PORTLAND, Ore. (AP) — Josef Newgarden has been the IndyCar points leader practically all season and has built enough of a cushion that his mindset has changed with only two anticlimactic races left.
This is his title to lose.
"We're in such a favorable position," Newgarden said ahead of Sunday's next-to-last race at Portland International Raceway.
His first bobble — well, two bobbles, to be exact, came in Saturday qualifying when he missed a curb and failed to advance out of the first group. He will start 13th, behind two of his three challengers for the title.
"You can't make a mistake and I made a couple," Newgarden said. "But our car is good, it has been fast all weekend."
Newgarden leads Team Penske teammate and Indianapolis 500 winner Simon Pagenaud by 38 points, with Alexander Rossi 46 points behind. Five-time and reigning series champion Scott Dixon is still mathematically in the hunt, but a mechanical issue last week at Gateway dropped him to 70 points behind Newgarden.
But Dixon had the best qualifying effort of the contenders and will start third on the Portland road course.
Rossi qualified seventh and was annoyed with a change made to his car before his second session. Pagenaud qualified 18th.
Newgarden has been the leader for all but one race. He has had a series-high four victories and won back-to-back poles the last two races. He has seven podiums and an average start and finishing position of fifth. Two trouble-free races to close the season would almost guarantee the Tennessean a second IndyCar title in three years.
"I don't think it's a secure position, but it is the favorable one," Newgarden said. "If we lose it, it probably would sting a bit more. If you are 38, 48 points back, I think it stings less. But if you lose it with a bigger advantage, then yeah, I think it just stings a bit more."
The championship was altered two races ago when Rossi, the consistent challenger for a second straight season, was caught in an opening-lap crash at Pocono Raceway. While it didn't eliminate Rossi from title contention, it hurt him enough in the points race to drain much of the excitement out of the final two events.
The Sept. 21 season finale on the road course at Laguna Seca is worth double points. But to beat Newgarden, his challengers likely need to win out and hope Newgarden has difficult races. The double points — awarded only for the Indianapolis 500 and the season finale since 2014 — has only aided a champion once. That was in 2015 when Dixon won the finale and earned enough markers to overcome a 47-point deficit and beat Juan Pablo Montoya for the title.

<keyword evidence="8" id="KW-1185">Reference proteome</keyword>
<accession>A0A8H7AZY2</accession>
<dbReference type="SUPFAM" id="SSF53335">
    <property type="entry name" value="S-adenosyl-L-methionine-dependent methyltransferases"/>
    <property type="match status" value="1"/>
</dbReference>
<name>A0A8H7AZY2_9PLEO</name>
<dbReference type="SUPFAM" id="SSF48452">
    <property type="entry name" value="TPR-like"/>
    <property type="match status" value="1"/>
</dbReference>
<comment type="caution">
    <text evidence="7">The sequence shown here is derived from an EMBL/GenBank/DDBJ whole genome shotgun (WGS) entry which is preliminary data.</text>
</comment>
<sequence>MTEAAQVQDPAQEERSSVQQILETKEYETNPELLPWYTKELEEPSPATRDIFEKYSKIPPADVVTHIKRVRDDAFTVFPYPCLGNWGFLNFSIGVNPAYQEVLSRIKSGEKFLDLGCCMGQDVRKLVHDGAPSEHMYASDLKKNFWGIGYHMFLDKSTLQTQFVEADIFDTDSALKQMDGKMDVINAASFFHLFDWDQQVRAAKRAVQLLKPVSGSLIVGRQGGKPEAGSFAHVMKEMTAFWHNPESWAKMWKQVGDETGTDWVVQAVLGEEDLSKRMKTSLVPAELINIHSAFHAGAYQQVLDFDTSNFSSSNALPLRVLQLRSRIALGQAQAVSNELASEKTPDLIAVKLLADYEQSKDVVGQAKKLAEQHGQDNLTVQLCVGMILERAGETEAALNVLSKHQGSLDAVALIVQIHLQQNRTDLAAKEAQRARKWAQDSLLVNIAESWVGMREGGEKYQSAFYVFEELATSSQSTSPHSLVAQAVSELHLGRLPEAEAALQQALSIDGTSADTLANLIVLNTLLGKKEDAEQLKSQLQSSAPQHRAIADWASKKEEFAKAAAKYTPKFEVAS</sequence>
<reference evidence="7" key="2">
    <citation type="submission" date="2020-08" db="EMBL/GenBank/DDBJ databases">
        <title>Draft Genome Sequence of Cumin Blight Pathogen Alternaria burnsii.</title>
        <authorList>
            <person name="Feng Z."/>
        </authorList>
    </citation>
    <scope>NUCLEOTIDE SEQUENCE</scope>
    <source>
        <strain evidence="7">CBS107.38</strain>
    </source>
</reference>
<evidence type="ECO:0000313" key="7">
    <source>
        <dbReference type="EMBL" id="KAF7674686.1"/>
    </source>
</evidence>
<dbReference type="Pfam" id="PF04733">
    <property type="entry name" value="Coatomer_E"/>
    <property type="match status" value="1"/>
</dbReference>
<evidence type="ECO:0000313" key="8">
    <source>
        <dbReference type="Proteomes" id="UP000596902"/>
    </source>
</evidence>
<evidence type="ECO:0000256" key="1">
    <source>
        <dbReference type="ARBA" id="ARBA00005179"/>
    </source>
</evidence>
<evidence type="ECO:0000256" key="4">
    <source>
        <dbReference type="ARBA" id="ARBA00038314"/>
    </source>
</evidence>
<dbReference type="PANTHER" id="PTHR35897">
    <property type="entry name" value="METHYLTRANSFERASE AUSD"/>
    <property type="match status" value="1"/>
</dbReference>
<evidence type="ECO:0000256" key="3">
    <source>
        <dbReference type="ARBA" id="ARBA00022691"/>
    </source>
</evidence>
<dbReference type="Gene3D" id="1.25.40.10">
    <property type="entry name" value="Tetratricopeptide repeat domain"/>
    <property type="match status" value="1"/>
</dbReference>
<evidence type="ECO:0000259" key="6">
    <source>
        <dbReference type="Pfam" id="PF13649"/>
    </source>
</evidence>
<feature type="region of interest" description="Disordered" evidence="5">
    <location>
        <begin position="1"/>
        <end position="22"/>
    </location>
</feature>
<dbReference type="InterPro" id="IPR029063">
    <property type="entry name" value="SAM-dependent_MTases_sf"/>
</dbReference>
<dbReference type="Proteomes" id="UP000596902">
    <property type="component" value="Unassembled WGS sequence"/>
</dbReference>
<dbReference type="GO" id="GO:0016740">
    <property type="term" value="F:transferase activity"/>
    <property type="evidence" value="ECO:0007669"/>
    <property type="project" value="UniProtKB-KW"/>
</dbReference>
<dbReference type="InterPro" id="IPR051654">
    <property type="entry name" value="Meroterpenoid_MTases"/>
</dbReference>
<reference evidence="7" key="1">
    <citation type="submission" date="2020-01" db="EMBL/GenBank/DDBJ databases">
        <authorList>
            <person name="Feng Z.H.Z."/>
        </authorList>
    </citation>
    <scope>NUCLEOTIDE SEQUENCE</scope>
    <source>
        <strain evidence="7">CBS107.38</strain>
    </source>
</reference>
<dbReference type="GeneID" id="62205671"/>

His deficit is far greater now, and Dixon sat silently through much of a news conference with the other three title contenders.
"I'd rather be 70 points ahead," Dixon said. "We'll just get on with it. It's nice not to have to worry about points, that scenario. Kind of just get after it, try to have a good weekend, see what happens in Laguna."
It's the same attitude Rossi took after the Pocono crash, when he vowed to be more aggressive and chase victories to rebuild his title chances. But Andretti Autosport was off last weekend on the oval at Gateway outside St. Louis. He finished 13th and dropped to third in the standings.
He won't be reckless on the track to win his first IndyCar title, but Rossi said his team will still be aggressive for the final two races.
Pagenaud is concerned only with what he can control.
He's already had a magical season, having swept the May events at Indianapolis Motor Speedway to save his job with Penske. It would take another run like that to beat Newgarden and win a second IndyCar championship.
"It doesn't really matter what Josef or Alex or Scott do," Pagenaud said. "It really is about my own performance."
Colton Herta won the pole and bumped Will Power from the top starting spot as the session came to a close. He's had a phenomenal rookie season that has likely earned him a promotion from Harding Steinbrenner Racing to Andretti Autosport next year. He became the youngest winner in series history in Austin, Texas, just days before his 19th birthday.
The pole is his second of the season.
The entire field lined up on pit lane for a moment of silence to honor Anthoine Hubert, a Formula 2 driver killed earlier Saturday in a crash at the Belgian Grand Prix. The initiative was led by Sebastien Bourdais for the fellow Frenchman, who was 22.